Under the regime of the provinces each district had its own system, and there was no co-operation for the detection of crime between one province and another. Indeed, rather the opposite was the case, as was very clearly demonstrated on the occasion of the Maungatapu murders by the Burgess gang in 1866. These men had for some months resided in Westland and were well known to the police as dangerous characters and they were warned to leave Greymouth. Dobson, the surveyor, had been murdered, but the crime did not come to light for some weeks afterwards. Just across the Grey River from the town of Greymouth, and not a quarter of a mile distant was the town of Cobden, the headquarters of the Nelson Provincial Government on the goldfields, where were a resident magistrate, jail, and staff of police. It was the custom in those days for the constables on one side of the river to warn bad characters to clear out for the other side; and as the cost of conveyance of prisoners to Nelson or Lyttelton in those days was considerable, many a scoundrel went free because no proper system of surveillance existed. This question of the control of the police had a considerable effect on the abolition of the provinces, and since the force has been managed systematically, a criminal has a poor chance of an extended career or of escape. The total strength of the Police Force is 487, of all ranks, as follows :—seven inspectors, fifty-one sergeants, 416 constables and thirteen detectives. There are thirteen different ranks among these. Besides the Police Force proper there are thirteen district and nine native constables. Vacancies in the Force have for some time been filled from the Permanent Militia, and the system has been found to work satisfactorily; and a number of the police themselves go through a fortnight's training every year in gunnery in the different centres, and by this arrangement there are now 131 men in the Force who are qualified as trained gunners. It is claimed that they will, in case of need, form a useful auxiliary force to augment the Permanent Artillery. Colonel Hume, Commissioner of Police, finds from experience that the number of grades (thirteen) in the service is objectionable, and advocates four ranks only, inspectors, sergeants, constables and detectives, with increase of pay according to good conduct and long service. Besides doing the duties of police, the Force is made use of in various other directions—as clerks of Court and bailiffs in country districts, dog tax collectors, clerks of licensing benches, inspectors of weights and measures, etc. In most of these cases there are small emoluments in addition to the ordinary pay as constables of the peace. The Commissioner keeps an eye over the workings of the department throughout the Colony; then inspectors under him divide the Colony between them; the four chief cities have each a sergeant-major who has a sergeant in charge of each beat. The members of the rank and file are expected to be on duty every day in the year, and are paid for seven days a week, but are allowed twelve days holiday per annum. Uniforms are found by the men themselves. The salaries of inspectors range from £300 to £400, with £50 house allowance; detectives, 9s. 6d. to 12s. 6d. per day; sergeant-majors, 10s. 6d.; sergeants, 8s. 6d. to 9s. 6d.; constables, 7s. to 8s,; new recruits from the militia, 6s. 6d. The mounted men are supplied with horses and fodder, and attend to the ordinary police duty of the country. It is part of every policeman's duty to make himself acquainted with the Criminal laws, and in the ordinary offences the Police act as Crown Prosecutors, often showing conspicuous ability.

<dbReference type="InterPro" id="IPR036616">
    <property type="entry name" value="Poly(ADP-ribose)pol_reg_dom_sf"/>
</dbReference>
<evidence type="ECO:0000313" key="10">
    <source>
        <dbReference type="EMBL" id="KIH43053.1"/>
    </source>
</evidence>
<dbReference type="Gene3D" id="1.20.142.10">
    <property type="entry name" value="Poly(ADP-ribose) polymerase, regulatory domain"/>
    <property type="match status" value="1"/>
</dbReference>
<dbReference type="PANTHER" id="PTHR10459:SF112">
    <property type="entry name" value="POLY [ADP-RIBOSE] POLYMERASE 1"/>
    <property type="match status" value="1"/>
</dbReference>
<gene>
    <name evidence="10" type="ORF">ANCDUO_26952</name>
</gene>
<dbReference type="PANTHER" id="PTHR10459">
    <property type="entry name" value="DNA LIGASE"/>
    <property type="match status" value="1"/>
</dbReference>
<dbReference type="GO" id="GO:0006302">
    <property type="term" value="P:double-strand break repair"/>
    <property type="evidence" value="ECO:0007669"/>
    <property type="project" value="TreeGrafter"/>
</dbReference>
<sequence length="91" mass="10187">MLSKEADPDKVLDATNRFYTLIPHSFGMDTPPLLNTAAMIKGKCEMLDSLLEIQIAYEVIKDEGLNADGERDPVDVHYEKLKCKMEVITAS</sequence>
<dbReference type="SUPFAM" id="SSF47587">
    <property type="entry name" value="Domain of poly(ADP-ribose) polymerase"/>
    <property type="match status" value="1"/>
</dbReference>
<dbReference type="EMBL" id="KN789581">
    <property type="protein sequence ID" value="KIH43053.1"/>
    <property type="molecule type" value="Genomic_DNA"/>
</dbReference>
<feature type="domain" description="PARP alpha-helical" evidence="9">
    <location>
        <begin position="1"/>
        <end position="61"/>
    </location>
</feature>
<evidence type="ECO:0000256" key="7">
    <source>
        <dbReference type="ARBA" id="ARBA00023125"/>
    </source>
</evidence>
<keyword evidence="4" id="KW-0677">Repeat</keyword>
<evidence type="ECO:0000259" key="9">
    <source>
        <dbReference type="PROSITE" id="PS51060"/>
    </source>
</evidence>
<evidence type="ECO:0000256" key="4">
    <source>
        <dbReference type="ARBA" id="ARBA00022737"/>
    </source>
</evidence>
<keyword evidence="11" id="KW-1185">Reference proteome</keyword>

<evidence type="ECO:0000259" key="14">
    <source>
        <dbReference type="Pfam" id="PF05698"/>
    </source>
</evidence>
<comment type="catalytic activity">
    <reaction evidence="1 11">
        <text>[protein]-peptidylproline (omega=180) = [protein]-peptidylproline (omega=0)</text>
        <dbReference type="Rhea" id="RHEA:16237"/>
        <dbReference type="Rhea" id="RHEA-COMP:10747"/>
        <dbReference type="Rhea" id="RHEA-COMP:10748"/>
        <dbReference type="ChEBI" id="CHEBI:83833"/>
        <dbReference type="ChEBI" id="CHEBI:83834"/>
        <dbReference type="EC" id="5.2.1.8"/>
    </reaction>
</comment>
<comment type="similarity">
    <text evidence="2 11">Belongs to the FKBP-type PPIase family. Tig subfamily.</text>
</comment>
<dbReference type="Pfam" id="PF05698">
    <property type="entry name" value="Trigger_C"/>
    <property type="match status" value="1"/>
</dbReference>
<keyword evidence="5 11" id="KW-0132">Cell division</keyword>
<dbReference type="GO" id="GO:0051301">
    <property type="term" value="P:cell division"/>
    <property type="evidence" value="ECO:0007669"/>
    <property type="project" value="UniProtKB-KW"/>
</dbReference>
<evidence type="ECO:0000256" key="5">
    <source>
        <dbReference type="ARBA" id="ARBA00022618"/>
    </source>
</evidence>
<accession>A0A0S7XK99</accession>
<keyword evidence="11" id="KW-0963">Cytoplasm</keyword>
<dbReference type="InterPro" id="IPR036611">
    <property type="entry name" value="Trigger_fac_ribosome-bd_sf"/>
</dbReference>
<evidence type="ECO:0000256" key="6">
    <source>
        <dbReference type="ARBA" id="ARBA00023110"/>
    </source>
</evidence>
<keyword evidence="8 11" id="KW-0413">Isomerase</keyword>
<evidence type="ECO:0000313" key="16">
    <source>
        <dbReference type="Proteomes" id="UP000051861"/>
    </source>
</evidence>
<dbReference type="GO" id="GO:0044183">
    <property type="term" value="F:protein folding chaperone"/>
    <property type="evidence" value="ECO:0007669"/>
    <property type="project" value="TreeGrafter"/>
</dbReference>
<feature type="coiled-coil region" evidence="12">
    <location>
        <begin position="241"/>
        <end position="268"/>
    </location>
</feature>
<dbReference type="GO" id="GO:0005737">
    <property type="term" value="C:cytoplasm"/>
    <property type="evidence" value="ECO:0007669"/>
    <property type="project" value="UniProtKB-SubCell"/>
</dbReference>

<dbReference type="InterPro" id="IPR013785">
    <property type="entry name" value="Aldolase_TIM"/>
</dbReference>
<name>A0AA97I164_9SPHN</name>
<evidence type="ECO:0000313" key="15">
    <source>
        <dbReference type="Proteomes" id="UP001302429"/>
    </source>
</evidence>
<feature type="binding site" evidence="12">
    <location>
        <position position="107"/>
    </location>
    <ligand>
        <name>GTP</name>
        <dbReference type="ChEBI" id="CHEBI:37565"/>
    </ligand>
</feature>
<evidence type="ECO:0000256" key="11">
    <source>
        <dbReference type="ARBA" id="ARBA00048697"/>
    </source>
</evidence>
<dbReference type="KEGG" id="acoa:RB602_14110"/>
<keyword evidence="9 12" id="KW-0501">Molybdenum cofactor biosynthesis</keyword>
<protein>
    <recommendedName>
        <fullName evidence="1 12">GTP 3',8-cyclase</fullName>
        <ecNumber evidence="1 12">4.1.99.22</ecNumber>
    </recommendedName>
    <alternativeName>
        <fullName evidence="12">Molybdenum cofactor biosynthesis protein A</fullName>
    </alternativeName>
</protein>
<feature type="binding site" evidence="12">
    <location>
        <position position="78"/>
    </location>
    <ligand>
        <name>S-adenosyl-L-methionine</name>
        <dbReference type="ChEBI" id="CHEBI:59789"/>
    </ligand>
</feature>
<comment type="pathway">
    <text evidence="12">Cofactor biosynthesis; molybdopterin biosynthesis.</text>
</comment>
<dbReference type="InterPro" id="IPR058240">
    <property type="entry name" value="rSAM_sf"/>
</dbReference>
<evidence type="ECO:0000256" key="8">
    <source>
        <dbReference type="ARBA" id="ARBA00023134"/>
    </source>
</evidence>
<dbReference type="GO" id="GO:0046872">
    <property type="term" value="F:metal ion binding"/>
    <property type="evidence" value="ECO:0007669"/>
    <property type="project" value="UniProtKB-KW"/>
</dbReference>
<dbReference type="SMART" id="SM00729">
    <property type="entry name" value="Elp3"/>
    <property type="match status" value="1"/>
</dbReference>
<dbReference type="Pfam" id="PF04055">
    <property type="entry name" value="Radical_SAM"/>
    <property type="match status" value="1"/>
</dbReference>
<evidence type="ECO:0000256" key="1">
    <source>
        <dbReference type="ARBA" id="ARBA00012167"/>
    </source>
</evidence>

The City of Wellington has the following force stationed within its limits: City, one inspector, one sergeant-major, two sergeants, thirty-three constables, two detectives, and page 180 one district constable; Clyde Quay, one constable; Mount Cook, one sergeant and five constables; Thorndon and Wellington South, one constable each; total, forty-nine. The cost to the Colony compares very favourably with other colonies, the total cost for 1894–5 being £93,525 for a population of 728,281, including Maoris. The cost of police per inhabitant in the five chief colonies is as follows : New Zealand, 2s. 6 3/4d.; Victoria, 4s. 4 1/2d.; New South Wales, 5s. 1 1/2d.; South Australia, 4s. 5 1/4d.; Queensland, 6s. 10d.
Mr. John Evans, Clerk in the Police Department of the Public Service, was born in Tinby, Wales, and educated at Clapham, London. He arrived in Sydney, New South Wales, in 1862, and a year later joined the recruits for the Waikato war. Mr. Evans served right through the campaign in the second Waikato Regiment, and received a grant of land as a military settler at Alexandra, Waikato. In 1867 he went to the Thames, but left during the ensuing year to join the A.C. force in Hamilton. Soon after he joined Major Von Tempsky's troop and went to the West Coast, where he was wounded in the groin during an attack on the escort by the Maoris. The bullet was never extracted, but Mr. Evans recovered after three months, and about the end of 1869 he was discharged on a pension. In 1872 he rejoined the force as a constable, but resigned about two years after and went to Melbourne, where he remained a year. On his return he found employment on the railways in the South Island till 1876, when he again joined the force, from which he was transferred as clerk to the Police Department in 1881. In 1872 Mr. Evans was married to Miss Payne, daughter of Mr. William Payne, of Hobart, and has two daughters and four sons.